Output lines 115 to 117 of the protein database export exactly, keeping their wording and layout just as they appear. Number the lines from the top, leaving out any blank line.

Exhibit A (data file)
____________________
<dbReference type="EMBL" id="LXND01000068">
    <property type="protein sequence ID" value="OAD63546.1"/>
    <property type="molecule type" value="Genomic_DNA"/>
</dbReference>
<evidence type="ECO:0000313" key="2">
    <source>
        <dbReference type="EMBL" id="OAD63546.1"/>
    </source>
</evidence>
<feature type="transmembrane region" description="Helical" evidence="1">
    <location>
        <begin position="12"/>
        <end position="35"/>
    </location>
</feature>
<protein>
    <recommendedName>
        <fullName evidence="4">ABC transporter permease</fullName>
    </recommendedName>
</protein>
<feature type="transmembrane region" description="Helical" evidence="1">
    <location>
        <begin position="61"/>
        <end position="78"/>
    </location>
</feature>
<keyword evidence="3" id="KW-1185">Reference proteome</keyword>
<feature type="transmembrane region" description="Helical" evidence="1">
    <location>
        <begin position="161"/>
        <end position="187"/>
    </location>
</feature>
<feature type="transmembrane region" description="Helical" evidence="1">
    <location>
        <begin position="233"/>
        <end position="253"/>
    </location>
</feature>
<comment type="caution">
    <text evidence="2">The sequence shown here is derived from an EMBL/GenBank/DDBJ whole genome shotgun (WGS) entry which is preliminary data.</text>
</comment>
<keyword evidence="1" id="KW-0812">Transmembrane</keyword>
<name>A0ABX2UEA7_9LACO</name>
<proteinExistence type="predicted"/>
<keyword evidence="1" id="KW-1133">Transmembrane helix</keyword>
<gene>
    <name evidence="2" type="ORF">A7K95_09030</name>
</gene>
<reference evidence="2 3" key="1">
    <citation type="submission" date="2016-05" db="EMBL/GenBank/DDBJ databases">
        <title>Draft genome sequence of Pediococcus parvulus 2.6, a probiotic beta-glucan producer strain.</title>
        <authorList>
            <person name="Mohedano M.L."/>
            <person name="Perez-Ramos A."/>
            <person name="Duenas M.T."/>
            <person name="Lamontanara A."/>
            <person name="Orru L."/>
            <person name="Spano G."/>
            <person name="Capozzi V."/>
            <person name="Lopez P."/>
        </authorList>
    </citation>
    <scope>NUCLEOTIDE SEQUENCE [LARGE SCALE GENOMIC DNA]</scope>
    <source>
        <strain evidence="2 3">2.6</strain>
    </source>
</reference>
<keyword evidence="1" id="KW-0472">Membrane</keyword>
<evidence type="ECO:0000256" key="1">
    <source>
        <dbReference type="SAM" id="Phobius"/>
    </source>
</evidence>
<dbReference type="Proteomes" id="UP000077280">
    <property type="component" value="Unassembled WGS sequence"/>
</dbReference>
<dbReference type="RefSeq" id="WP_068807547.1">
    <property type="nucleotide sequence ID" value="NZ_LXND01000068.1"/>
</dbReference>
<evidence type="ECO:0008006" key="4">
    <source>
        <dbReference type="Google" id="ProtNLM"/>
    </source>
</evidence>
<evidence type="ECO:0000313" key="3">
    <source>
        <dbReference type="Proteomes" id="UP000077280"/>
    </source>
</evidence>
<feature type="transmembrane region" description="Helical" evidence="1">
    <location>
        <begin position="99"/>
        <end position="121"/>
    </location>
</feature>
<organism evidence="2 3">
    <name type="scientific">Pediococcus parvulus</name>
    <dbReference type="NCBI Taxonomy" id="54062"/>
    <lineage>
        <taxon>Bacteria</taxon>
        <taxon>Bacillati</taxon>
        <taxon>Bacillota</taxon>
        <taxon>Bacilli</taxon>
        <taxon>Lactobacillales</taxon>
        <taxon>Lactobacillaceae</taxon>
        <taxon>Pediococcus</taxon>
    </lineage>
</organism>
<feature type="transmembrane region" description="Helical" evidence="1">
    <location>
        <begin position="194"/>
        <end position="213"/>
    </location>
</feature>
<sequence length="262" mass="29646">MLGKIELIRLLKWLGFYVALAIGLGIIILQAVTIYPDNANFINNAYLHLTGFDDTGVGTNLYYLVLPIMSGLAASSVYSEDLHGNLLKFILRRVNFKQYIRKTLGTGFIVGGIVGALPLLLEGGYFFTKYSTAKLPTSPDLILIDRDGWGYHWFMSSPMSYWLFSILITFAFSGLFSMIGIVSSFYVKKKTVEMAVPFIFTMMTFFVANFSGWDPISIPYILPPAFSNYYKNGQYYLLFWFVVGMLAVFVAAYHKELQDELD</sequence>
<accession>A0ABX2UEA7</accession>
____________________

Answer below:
</feature>
<sequence length="262" mass="29646">MLGKIELIRLLKWLGFYVALAIGLGIIILQAVTIYPDNANFINNAYLHLTGFDDTGVGTNLYYLVLPIMSGLAASSVYSEDLHGNLLKFILRRVNFKQYIRKTLGTGFIVGGIVGALPLLLEGGYFFTKYSTAKLPTSPDLILIDRDGWGYHWFMSSPMSYWLFSILITFAFSGLFSMIGIVSSFYVKKKTVEMAVPFIFTMMTFFVANFSGWDPISIPYILPPAFSNYYKNGQYYLLFWFVVGMLAVFVAAYHKELQDELD</sequence>
<accession>A0ABX2UEA7</accession>